Early Intervention

All states have early intervention programs for children 3 and under. As a foster child your baby will be evaluated to see if they meet the program criteria for kids with developmental disabilities. These programs are wonderful because the therapist comes to your home. The only downside is they can take months to get a therapist actually into your home to start treatment. If you and your pediatrician are sure your child needs physical or occupational therapy you can go to any therapist that will accept your child’s medical insurance for an evaluation. We had our child in both physical and occupational therapy within the first few weeks of placement.

Family Visits

The goal of fostering is to get your baby reunified with their family. Keep in mind your child will have visits starting within in the first week of placement. It will be helpful to pack a bag that can be taken with your child when they are transported to a family visit. Think of things that will make the visit more pleasant for both the parents and baby. A fun book for mom to read aloud, a blanket to cuddle with, an extra outfit in case of a diaper blowout, and if it is ok with your child’s case manger maybe a note to say hello and let them know how their child is doing in your care. When getting your little one ready for visits with mom and dad here are several suggestions for what to pack.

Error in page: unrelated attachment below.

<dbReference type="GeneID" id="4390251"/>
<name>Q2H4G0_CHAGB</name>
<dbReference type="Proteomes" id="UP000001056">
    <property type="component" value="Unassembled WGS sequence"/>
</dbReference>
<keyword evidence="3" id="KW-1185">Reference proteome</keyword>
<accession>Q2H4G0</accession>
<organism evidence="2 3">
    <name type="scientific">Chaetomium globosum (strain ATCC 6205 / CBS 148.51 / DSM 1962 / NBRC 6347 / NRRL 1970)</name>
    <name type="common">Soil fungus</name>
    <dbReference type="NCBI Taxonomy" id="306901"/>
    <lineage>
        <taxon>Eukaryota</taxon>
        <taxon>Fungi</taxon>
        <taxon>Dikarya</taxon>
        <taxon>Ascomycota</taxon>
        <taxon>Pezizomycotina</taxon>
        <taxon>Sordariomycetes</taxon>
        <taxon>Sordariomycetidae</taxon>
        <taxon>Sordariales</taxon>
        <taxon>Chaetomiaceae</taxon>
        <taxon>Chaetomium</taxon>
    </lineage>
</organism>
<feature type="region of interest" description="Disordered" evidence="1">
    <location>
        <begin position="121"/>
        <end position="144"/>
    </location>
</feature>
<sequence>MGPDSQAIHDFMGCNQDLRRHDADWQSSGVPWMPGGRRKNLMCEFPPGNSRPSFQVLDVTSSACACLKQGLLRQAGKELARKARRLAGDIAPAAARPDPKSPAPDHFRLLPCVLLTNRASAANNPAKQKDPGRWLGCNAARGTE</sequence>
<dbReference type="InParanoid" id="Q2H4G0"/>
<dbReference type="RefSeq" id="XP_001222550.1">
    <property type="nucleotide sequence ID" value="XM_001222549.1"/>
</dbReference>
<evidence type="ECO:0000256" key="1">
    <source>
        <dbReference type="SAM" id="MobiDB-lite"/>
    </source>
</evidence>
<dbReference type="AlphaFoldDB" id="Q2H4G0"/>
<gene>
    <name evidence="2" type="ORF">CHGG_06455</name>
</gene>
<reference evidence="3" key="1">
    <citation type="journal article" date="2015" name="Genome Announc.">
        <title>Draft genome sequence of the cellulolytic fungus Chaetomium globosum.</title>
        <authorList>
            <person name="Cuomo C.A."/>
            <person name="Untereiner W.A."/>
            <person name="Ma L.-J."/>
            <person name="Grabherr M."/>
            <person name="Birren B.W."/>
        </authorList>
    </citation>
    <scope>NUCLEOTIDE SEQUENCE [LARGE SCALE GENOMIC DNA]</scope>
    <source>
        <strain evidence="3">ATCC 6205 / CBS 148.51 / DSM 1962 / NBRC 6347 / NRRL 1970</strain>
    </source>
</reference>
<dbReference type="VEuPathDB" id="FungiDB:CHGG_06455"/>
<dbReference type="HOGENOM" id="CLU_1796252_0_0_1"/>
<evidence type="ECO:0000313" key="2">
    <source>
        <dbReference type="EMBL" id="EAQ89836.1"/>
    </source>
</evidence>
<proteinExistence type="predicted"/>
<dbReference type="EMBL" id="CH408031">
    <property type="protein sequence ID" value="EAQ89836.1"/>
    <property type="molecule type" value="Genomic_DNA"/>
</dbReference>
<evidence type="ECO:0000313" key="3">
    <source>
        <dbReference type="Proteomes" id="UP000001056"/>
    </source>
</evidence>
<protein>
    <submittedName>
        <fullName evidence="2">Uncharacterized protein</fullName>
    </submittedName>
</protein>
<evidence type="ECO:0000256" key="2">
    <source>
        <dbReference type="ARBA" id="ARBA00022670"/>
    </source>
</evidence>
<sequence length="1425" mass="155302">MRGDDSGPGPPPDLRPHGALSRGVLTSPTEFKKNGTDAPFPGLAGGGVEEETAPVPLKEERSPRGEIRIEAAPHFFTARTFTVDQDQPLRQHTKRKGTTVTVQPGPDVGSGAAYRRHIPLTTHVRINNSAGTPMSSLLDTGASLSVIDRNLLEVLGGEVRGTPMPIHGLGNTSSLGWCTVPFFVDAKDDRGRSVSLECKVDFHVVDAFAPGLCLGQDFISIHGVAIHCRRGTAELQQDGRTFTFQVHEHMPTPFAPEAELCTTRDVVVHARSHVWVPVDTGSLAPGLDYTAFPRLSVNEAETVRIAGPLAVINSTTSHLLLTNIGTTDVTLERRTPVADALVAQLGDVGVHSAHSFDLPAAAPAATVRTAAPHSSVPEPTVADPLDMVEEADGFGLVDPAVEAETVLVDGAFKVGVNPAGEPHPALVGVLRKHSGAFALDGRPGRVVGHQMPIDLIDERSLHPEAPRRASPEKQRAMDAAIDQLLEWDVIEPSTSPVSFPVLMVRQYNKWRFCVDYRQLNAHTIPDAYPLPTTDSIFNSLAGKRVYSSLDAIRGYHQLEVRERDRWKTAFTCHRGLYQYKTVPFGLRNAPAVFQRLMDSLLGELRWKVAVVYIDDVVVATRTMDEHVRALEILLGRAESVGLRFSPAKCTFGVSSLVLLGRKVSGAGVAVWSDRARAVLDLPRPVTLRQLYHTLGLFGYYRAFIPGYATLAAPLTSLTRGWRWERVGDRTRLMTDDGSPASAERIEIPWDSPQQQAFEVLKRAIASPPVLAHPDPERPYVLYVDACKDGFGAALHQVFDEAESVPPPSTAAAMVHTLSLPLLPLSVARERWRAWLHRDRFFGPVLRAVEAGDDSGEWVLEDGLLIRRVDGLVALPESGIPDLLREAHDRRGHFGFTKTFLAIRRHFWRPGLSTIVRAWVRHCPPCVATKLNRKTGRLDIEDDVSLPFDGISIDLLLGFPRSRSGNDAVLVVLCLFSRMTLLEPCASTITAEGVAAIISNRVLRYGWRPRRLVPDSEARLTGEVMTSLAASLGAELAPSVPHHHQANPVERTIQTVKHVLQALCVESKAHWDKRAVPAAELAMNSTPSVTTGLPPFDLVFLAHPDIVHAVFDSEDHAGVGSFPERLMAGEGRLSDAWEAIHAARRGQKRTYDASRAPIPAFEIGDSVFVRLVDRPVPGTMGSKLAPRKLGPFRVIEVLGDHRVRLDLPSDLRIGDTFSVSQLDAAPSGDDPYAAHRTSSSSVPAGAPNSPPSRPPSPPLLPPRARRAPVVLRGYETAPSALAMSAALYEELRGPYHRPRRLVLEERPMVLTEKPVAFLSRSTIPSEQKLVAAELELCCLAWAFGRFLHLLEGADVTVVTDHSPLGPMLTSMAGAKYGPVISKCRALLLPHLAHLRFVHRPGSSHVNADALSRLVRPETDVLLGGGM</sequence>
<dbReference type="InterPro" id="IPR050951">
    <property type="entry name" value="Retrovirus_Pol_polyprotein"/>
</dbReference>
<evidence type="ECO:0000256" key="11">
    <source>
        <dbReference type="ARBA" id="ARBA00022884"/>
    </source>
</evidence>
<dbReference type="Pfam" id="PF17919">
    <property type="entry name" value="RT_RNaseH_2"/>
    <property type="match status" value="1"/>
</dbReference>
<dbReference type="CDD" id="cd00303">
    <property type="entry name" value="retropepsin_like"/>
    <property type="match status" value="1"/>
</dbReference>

• Ready to use formula with bottle nipple
  • Diapers
  • Wipes
  • Extra Outfit
  • Blanket
  • Pacifier
  • Toys
  • Book
  • Note for parents (be sure to check with case manger if this is allowed)

Be a Team Player

Be kind and gracious to all those who are entering your home. Remember you are all on the same team and trying to give this little person the best chance at being reunited with their family. If someone is coming over during lunch time offer lunch to be provided. Pray for everyone involved in your child’s case. I don’t think Josh and I realized how much we would come to love all the people who entered our home during this process. This may not be the experience you have but you can still show Christ love by being kind and hospitable.

I have been blown away seeing how Jesus has changed my heart and mind and I am so glad I stepped out in faith when I felt convicted by the Lord in this area. Becoming a foster parent is a huge gift that you can give a family. It can radically alter, not just a child’s life but an entire family by giving the parents a chance to get the services they need to get their child home.


The Phone Call